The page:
“Bully” director Lee Hirsch and the Weinstein Company have announced that due to their ongoing battle with the MPAA over the film’s rating, the Weinstein Company has decided to move on with the film’s release on March 30 as an unrated film.
Details in the official press release state the following:
- Said BULLY Director Lee Hirsch, “The small amount of language in the film that’s responsible for the R rating is there because it’s real. It’s what the children who are victims of bullying face on most days. All of our supporters see that, and we’re grateful for the support we’ve received across the board. I know the kids will come, so it’s up to the theaters to let them in.”
“The kids and families in this film are true heroes, and we believe theater owners everywhere will step up and do what’s right for the benefit of all of the children out there who have been bullied or may have otherwise become bullies themselves. We’re working to do everything we can to make this film available to as many parents, teachers and students across the country,” said TWC President of Marketing Stephen Bruno.
“While it’s often heartbreaking and deals with tough issues like suicide, the movie addresses bullying in a frank and relatable way that is age appropriate for teens and relevant for middle-schoolers if an adult is present to guide the discussion,” said James P. Steyer, Founder and CEO, Common Sense Media. “The MPAA’s ratings system is inadequate when it comes to looking at a movie’s content through the lens of its larger thematic issues. Common Sense Media provides alternative ratings for parents who are looking for more guidance and context than the MPAA provides.”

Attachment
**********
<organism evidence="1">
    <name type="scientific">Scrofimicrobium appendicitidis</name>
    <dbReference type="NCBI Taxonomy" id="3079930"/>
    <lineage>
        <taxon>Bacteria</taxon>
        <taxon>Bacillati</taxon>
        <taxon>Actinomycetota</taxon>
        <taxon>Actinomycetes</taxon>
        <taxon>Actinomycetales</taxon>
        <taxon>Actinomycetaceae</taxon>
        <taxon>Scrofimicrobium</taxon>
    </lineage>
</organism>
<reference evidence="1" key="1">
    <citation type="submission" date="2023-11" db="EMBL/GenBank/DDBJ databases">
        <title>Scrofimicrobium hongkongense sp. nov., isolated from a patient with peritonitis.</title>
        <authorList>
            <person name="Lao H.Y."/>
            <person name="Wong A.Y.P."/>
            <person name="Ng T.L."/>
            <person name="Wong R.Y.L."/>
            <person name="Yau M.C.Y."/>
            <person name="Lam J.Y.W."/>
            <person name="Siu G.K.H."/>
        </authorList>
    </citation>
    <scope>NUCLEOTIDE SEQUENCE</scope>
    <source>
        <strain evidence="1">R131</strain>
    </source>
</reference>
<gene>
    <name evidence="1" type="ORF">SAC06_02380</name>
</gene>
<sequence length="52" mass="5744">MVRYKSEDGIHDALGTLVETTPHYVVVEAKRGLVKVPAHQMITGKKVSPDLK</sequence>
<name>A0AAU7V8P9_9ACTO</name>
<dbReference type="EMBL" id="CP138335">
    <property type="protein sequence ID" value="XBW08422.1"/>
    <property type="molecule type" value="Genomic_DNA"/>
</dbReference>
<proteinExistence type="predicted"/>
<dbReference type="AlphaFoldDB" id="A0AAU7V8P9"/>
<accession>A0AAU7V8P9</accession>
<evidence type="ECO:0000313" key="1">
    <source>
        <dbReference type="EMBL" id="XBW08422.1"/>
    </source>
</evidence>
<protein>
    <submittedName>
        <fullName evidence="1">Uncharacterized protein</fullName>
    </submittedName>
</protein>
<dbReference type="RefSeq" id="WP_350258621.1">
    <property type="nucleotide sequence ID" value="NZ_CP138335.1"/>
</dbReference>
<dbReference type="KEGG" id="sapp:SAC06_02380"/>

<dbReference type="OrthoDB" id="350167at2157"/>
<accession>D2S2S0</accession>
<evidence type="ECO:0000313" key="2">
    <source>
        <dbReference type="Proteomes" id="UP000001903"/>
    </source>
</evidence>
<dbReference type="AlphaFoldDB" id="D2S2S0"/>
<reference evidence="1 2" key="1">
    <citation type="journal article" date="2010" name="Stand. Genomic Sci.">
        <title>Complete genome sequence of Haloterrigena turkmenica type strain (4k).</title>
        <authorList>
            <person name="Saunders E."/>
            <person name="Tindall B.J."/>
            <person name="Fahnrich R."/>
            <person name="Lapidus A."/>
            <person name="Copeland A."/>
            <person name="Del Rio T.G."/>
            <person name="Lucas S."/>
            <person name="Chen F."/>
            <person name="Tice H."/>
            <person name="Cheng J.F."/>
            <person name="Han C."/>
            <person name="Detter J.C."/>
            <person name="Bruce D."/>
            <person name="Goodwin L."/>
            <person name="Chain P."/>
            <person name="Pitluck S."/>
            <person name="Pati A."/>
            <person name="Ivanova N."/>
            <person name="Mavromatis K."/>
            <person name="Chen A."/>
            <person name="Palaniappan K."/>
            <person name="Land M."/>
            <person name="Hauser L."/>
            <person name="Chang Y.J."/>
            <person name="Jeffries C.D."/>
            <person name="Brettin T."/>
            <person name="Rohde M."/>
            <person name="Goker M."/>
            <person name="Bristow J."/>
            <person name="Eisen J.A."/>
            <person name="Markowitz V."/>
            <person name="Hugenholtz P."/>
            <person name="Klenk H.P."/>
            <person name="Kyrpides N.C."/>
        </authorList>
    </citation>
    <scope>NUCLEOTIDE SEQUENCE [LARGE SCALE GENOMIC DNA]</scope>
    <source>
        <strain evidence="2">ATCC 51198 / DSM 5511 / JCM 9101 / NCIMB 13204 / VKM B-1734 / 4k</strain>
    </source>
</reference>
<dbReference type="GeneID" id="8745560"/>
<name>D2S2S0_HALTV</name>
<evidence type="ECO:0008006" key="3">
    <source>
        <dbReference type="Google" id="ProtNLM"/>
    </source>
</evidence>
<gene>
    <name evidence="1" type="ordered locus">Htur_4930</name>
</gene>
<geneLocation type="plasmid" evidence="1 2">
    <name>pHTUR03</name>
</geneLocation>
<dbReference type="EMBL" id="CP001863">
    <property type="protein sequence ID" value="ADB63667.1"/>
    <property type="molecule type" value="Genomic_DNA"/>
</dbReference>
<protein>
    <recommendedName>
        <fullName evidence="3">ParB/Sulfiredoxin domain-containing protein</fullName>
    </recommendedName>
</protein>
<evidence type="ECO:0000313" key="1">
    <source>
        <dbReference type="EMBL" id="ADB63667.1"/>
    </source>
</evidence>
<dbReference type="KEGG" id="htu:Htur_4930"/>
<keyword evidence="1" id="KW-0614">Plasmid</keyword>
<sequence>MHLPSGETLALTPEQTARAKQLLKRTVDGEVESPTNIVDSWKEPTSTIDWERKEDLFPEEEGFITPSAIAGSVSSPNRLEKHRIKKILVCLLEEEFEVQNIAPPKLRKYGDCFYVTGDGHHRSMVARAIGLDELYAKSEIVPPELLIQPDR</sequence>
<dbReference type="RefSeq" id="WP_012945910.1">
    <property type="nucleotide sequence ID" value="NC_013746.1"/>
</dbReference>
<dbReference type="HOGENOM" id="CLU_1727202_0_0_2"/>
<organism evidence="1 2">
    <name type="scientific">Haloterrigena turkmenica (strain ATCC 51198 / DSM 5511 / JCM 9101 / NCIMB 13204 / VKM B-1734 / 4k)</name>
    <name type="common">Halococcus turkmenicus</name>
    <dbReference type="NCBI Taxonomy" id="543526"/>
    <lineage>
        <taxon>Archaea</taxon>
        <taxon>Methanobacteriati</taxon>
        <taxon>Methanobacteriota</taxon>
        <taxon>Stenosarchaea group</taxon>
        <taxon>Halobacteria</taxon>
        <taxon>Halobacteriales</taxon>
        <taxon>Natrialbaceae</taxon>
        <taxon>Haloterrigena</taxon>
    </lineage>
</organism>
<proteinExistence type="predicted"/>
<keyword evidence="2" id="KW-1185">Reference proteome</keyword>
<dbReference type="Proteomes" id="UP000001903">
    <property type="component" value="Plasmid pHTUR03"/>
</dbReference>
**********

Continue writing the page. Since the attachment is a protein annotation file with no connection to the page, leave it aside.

Katy Butler, the 17-year-old teen, who started A petition on the website Change.org to change the movie’s rating from an R to a lower rating, has rallied much support since she started the petition at the beginnings of March. Since then, politicians, actors and people across the United States have shown their support of the message that the film intends to spread in order to educate and make people across the nation more aware of the rising problem among teens throughout the nation. Butler — who earlier this month delivered more than 250,000 signatures to an MPAA hearing — has appeared on numerous talk shows and events to spread her support of the change.
For parents or teachers who are looking for more information or who may have concerns about showing children a movie unrated by the MPAA, please read Common Sense Media’s rating details of the film here: www.commonsensemedia.org/movie-reviews/bully.
With the unrated release of the film this coming box office weekend, do you agree with the Weinstein Company’s decision to release as unrated? At this point in time, “Bully” has a limited release in five theaters in the United States (in New York at the Angelika Film Center and AMC Lincoln Square and in Los Angeles at The Landmark, ArcLight Hollywood and AMC Century City), but perhaps it will extend to more theaters at a later date.
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